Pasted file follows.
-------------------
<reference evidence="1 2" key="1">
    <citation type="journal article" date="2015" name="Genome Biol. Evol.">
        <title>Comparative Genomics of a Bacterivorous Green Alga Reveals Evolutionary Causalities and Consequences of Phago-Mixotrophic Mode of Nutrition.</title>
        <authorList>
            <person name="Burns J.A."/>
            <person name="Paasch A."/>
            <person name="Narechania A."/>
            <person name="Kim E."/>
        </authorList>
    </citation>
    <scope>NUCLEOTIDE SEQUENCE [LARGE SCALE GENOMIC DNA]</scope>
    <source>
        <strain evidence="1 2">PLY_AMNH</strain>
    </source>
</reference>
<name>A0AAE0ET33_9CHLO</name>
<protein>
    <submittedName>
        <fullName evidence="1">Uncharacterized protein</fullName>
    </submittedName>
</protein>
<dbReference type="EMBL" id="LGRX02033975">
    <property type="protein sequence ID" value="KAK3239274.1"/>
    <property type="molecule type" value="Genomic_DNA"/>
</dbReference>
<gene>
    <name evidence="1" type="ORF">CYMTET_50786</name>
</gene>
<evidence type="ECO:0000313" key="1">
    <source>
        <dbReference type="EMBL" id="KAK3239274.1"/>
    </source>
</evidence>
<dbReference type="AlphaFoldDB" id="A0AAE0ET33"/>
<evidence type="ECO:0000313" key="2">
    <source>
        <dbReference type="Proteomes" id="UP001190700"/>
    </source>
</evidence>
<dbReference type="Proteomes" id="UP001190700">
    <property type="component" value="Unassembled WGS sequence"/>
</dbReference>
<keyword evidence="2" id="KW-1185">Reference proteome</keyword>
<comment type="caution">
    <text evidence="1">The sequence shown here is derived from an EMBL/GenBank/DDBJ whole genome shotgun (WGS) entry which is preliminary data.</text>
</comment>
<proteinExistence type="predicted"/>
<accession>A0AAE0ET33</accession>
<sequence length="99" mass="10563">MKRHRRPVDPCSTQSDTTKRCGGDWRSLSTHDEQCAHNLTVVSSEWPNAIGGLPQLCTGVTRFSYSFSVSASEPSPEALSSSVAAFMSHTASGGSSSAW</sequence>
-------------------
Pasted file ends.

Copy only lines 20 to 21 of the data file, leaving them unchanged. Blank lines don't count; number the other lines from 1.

    </submittedName>
</protein>